You will never get that by static 2nd would be faster then 1st, same as with №1 .And how i can get the right way of coding?? –  Jacob88 Jul 28 '12 at 15:20
    
@Jacob88 but what did you expect? %) your first implementation: write down the micro time , let's say it's 100, allocate memory for 1 sec (php does it internally), find the difference: 100 - (100+1+1 second takes the code) = 2 seconds. Second case (time has changed to 102): 102-(skip memory + 1) = 1 seconds. Your second implementation: write down and remember time: 100 s. Allocate memory and eval code 100-(1+1) = 2 seconds. Time has not changed because you remembered it in static: 100-(skip memory+1) = 1 + 2 seconds that took previous code = 3 seconds. Isn't that what you write in code? ;P –  meze Jul 28 '12 at 15:23
    
I have attached 3rd variant with both cases. Look please what it returns. :clean executed : 0.068729:static executed : 0.068740 :clean executed : 0.040131:static executed : 0.108882 –  Jacob88 Jul 28 '12 at 15:29
    
At 2nd iteration how is it possible (not memory cause - it started at one time) 0.4 - till - 1 . wt# –  Jacob88 Jul 28 '12 at 15:35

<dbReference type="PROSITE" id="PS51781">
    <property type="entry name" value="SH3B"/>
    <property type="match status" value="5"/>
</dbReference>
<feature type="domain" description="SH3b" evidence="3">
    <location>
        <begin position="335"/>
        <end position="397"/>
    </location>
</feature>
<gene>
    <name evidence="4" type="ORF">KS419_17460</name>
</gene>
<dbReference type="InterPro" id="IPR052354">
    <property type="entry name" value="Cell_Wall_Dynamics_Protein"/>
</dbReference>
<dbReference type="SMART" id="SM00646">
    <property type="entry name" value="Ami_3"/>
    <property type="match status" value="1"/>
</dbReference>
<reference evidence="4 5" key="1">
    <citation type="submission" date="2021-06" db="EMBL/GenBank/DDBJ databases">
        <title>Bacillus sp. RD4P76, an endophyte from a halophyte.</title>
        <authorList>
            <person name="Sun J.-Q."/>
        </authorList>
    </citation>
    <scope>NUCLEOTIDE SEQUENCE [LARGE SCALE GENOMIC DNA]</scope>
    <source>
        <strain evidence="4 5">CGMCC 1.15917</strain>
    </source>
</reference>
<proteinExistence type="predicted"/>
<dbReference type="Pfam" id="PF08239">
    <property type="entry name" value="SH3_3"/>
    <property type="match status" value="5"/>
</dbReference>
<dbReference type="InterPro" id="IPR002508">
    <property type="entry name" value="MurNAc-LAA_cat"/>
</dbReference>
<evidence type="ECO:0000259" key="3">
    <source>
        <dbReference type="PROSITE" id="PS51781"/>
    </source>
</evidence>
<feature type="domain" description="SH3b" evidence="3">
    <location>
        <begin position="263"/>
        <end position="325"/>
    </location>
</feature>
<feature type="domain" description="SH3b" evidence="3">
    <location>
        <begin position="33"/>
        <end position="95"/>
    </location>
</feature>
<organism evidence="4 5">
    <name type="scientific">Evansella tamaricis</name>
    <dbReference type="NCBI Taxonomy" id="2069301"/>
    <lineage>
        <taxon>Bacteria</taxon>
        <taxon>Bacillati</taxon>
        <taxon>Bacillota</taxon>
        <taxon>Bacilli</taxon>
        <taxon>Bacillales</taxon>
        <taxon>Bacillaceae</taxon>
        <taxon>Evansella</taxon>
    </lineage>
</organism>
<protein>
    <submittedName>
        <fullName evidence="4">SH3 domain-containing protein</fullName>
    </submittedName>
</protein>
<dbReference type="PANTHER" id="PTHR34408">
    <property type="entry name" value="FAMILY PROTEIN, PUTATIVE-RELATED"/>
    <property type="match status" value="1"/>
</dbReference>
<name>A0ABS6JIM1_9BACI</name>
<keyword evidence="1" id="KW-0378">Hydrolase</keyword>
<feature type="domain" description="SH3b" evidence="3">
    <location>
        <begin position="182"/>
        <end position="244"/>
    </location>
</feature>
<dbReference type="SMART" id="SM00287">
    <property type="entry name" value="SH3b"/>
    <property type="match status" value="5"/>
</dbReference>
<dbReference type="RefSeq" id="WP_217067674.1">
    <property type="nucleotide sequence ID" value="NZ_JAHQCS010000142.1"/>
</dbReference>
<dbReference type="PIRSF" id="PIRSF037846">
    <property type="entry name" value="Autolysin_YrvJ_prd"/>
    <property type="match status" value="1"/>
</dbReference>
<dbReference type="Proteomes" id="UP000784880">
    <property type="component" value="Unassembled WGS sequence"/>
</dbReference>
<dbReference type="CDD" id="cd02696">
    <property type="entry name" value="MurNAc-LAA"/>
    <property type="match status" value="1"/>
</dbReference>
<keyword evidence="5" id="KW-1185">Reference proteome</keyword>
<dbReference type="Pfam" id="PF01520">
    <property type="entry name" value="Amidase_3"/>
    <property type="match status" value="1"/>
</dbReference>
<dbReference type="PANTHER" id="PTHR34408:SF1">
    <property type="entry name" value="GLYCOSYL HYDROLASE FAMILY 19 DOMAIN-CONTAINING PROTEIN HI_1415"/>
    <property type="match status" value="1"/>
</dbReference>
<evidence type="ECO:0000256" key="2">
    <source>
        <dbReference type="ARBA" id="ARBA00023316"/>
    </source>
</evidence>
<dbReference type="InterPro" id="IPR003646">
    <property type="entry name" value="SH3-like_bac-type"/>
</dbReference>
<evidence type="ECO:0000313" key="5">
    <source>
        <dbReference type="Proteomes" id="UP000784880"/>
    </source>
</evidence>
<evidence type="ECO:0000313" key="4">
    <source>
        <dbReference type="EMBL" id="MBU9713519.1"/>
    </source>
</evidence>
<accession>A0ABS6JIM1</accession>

static makes a variable semi global within that function retative to function name.

I would say the delay goes in the fact that the static array needs to be checked for the previous value of the static variable.

extra work == delay

share|improve this answer
    
Ok, i see that static is slower, but WHY when i calling 2nd time this func returns time always bigger then previous??? –  Jacob88 Jul 28 '12 at 14:53
    
the nature of static is that it always remembers the previous value of the static. why not try ’static $microtime; $microtime = null’ but that kinda defeats the use of a static. every time you call it it keeps remebering the previous value. –  Michael Dibbets Jul 28 '12 at 15:00
    
Ok forget about static, look at 1st case - the problem is the same, but oposite, why previous is slower? –  Jacob88 Jul 28 '12 at 15:04